One known way to overcome these material stability problems is to provide lanes within which the articles travel as they move along in the conveyor system. An infeed device, such as a chute, a vibratory feed device, or a shaker, orients and feeds the articles into the lanes. By feeding the articles into each of the lanes in a single file manner and at intervals, the position, orientation, and singulation of the articles is maintained as the articles travel along the conveyor system.
Conventional laned sorter systems are of two types. The first is of a type comprising a wide flat belt and stationary divider walls suspended from a frame of the conveyor system and positioned above a conveying region of the flat belt to guide articles placed thereon. U.S. Pat. No. 5,515,668 describes such a system that includes adjustable dividers. This configuration is not suitable for raw food processing applications because the dividers interfere with article inspection and sorting systems, impede the flow of articles, and tend to accumulate unsanitary debris.
A second type of conventional laned sorter system includes a sorter belt having divider ribs integrally formed in or bonded to the outer surface of a flat belt. As the belt travels around the rollers at each end of the conveyor, the ribs are subjected to shear, compressive, and tensile stresses that lead to structural failure of the ribs or their bonds to the flat belt. Failure of a single rib on the belt requires the entire belt to be discarded. Although the stresses on the ribs can be reduced by increasing the diameter of the rollers, a smaller diameter roller is preferred for inspection and sorting purposes because it reduces interference of the conveyor system with the operation of the inspection and sorting system. Forming or bonding the ribs on the surface of the flat belt is expensive and requires special tooling for each lane spacing and rib height configuration used. Another disadvantage of this type of belt is that it tends to wander laterally across the rollers causing misalignment between the inspection and sorting system and the lanes, which further reduces sorting accuracy.
When processing food items, cleanliness of the conveyor system is important. Typically a conveyor belt is washed with a water spray directed onto the underside of the conveyor system then wiped dry by a squeegee blade. However, a ribbed belt is difficult to clean due to the complex topography of its surface. A squeegee cannot be used to dry the ribbed belt. Air knives can be used as a substitute for a squeegee, but are less effective than desired.
U.S. Pat. No. 5,431,289 discloses a conveyor system for aligning articles prior to inspection that comprises a plurality of lanes, each lane formed by two endless side belts separated by an endless central product-carrying belt. The side belts are raised with respect to the central product-carrying belt to define a recessed lane area for containing articles placed therein. The belts form closed loops around a pair of spaced apart rollers, one of which is a drive roller for driving the belts so that they all move at the same speed. The belts are supported by a platen that extends beneath the lanes and spans between infeed and outfeed rollers of the conveyor system. The platen includes channels routed along its length for guiding the belts and further includes lane dividers extending between adjacent lanes and above the side belts of the adjacent lanes. A cleaning system positioned beneath the platen cleans the belts as they travel about the rollers. Changing the size or spacing of the lanes in this conveyor system is difficult and expensive because it requires the platen and central product-carrying belts to be replaced. Due to its complexity, this belt and platen configuration becomes impractical for systems over 24 inches (61 cm) wide. Constant rubbing of the belts of this conveyor system across the platen tends to reduce belt life and cause premature failure of the side belts or the central belts. Failure of one of the side belts or the central belts can leave a gap in the conveyor system where articles can accumulate and jam an adjacent belt.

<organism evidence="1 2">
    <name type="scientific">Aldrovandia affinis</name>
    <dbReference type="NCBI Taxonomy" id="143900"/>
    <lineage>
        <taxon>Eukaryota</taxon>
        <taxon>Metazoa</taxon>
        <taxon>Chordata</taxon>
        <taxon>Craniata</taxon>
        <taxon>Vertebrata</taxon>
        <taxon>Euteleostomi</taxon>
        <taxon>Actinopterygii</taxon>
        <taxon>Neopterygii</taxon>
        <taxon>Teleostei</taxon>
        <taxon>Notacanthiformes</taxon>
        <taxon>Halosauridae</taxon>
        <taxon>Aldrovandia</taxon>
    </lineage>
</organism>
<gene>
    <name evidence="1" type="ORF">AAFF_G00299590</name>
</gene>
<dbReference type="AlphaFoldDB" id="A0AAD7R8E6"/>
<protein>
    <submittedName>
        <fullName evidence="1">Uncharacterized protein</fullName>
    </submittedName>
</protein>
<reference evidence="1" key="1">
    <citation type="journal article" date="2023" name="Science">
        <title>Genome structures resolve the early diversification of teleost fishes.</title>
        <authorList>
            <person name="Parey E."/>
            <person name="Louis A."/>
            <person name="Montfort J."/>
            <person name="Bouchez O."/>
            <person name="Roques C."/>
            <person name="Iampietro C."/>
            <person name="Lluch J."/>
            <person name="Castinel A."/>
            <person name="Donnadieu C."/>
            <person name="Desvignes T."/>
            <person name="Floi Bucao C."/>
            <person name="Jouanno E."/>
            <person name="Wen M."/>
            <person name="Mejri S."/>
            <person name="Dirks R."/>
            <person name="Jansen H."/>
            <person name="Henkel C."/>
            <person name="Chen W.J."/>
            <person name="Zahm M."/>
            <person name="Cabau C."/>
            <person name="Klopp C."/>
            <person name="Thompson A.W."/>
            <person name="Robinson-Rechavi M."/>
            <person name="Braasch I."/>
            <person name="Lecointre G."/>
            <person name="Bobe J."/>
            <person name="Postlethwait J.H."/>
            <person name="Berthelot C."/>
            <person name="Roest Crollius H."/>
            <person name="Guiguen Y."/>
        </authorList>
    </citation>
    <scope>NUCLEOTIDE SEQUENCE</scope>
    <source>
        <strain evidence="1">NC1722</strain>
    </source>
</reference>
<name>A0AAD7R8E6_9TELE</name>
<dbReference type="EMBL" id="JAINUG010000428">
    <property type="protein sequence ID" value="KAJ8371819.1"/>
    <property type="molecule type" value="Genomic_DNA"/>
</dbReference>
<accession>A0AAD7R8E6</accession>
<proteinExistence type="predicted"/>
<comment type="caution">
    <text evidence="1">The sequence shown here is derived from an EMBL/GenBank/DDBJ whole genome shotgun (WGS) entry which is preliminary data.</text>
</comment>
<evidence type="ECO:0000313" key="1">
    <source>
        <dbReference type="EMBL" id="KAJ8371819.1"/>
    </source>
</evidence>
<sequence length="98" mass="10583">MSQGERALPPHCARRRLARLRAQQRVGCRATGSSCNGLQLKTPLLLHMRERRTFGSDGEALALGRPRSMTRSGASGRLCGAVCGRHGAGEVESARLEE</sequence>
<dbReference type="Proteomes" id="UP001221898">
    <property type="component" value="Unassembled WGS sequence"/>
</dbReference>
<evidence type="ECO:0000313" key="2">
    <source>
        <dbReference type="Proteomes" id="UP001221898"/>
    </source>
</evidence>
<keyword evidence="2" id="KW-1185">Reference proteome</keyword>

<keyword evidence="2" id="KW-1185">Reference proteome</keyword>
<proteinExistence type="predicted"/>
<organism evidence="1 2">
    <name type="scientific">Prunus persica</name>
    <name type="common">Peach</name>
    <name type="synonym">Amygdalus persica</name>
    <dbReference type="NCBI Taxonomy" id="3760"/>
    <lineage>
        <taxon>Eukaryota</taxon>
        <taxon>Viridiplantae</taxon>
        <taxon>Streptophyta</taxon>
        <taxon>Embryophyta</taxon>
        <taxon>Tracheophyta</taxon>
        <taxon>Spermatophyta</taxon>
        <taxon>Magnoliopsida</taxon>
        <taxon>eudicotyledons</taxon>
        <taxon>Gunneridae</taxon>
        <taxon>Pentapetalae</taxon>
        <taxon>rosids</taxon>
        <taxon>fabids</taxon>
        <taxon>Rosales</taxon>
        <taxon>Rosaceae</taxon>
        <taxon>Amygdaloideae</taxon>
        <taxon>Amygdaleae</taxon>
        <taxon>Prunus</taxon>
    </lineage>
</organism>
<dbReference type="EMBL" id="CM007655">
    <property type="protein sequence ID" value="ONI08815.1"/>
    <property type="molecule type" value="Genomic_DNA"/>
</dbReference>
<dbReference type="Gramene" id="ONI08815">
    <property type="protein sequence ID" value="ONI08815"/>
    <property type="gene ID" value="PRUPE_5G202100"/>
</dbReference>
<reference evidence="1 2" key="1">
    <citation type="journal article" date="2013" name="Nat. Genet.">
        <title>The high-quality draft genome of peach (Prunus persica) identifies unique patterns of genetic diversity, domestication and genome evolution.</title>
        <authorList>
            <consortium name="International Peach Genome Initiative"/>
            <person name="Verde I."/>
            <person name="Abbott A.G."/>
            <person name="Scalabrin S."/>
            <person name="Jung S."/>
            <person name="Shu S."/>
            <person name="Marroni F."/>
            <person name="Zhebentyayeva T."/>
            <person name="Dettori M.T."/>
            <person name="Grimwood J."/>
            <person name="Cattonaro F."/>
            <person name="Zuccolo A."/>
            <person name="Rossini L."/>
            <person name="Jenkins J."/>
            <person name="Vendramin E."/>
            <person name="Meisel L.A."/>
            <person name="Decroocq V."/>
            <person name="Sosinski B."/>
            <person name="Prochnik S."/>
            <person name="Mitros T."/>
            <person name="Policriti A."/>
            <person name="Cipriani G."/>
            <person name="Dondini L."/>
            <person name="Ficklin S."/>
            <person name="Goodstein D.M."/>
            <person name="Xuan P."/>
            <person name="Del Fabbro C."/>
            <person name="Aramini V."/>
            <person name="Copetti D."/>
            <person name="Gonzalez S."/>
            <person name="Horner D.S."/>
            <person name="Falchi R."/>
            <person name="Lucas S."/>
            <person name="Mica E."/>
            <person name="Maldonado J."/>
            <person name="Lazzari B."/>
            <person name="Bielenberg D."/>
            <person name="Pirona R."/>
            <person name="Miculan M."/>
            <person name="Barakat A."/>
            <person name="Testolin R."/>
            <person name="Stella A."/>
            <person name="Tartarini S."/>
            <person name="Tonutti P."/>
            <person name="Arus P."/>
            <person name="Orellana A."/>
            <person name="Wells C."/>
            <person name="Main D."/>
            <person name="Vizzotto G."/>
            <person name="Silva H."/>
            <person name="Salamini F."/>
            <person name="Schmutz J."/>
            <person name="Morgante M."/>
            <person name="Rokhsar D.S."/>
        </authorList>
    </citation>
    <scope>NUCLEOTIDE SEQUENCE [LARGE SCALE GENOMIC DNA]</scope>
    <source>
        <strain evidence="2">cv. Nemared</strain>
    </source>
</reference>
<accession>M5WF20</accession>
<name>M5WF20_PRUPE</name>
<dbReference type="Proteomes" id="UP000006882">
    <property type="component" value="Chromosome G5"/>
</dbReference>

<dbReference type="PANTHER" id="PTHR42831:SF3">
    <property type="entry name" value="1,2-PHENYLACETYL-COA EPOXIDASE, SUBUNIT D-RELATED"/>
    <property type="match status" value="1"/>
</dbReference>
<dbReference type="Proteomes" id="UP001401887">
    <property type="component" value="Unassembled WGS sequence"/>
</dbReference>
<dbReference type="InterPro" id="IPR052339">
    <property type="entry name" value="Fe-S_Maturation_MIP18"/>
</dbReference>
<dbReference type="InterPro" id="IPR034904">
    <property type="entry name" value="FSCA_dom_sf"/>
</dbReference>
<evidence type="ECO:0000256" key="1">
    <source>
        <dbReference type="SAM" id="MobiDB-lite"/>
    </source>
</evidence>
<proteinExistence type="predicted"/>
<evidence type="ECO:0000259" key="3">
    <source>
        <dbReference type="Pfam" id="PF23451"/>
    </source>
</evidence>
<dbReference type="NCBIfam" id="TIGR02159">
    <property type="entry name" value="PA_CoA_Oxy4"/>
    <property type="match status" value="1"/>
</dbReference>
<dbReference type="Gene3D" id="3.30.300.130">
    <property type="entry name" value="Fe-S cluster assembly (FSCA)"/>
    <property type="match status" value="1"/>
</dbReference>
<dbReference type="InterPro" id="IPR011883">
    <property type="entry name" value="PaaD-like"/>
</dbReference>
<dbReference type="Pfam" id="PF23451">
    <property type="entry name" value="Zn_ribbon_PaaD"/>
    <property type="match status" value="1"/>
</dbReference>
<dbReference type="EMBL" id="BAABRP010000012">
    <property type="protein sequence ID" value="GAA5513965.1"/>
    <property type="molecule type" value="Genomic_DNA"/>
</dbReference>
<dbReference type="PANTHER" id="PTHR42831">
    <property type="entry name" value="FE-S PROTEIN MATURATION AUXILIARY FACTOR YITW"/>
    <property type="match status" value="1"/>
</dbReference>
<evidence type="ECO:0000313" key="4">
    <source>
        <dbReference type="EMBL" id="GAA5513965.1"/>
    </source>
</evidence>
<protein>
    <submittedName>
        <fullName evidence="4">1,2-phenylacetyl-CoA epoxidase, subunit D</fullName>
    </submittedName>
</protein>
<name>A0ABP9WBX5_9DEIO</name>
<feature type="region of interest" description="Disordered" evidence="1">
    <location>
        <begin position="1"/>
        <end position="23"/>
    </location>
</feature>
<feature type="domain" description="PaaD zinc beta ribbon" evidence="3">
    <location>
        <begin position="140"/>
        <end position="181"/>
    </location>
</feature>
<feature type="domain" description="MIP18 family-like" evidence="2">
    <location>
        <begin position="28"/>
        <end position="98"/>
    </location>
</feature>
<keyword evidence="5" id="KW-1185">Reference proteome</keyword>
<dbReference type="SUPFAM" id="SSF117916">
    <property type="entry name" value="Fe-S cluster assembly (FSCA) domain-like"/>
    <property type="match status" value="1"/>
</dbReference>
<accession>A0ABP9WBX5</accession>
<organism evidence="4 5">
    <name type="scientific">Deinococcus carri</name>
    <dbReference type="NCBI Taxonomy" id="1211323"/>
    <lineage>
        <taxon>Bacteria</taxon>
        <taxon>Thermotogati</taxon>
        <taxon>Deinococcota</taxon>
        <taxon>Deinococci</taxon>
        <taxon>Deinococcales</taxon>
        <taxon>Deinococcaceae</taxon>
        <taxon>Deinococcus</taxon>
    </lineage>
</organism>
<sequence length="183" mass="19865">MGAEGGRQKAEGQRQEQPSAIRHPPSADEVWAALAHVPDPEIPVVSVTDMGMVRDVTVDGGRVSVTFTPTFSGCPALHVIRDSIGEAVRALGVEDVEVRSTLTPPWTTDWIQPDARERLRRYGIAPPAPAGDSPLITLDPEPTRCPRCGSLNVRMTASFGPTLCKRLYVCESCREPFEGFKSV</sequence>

An object of the invention is, therefore, to provide a method and an apparatus for conveying articles that are precisely positioned, oriented, and singulated in accurately and precisely positioned lanes formed in a conveying region of a flat product-carrying belt suitable for use with an automated inspection and sorting system.
Another object of the invention is to provide such a laned conveyor apparatus having removable elastic lane separating bands guided along the region of the product-carrying belt by a replaceable guide mechanism to facilitate replacement of the separating bands and reconfiguration of the lanes.
A further object of the invention is to provide such a conveyor apparatus in which the separating bands are pulled away from the underside of the product-carrying belt to facilitate cleaning of the product-carrying belt and the separating bands with a fluid spray or squeegee device.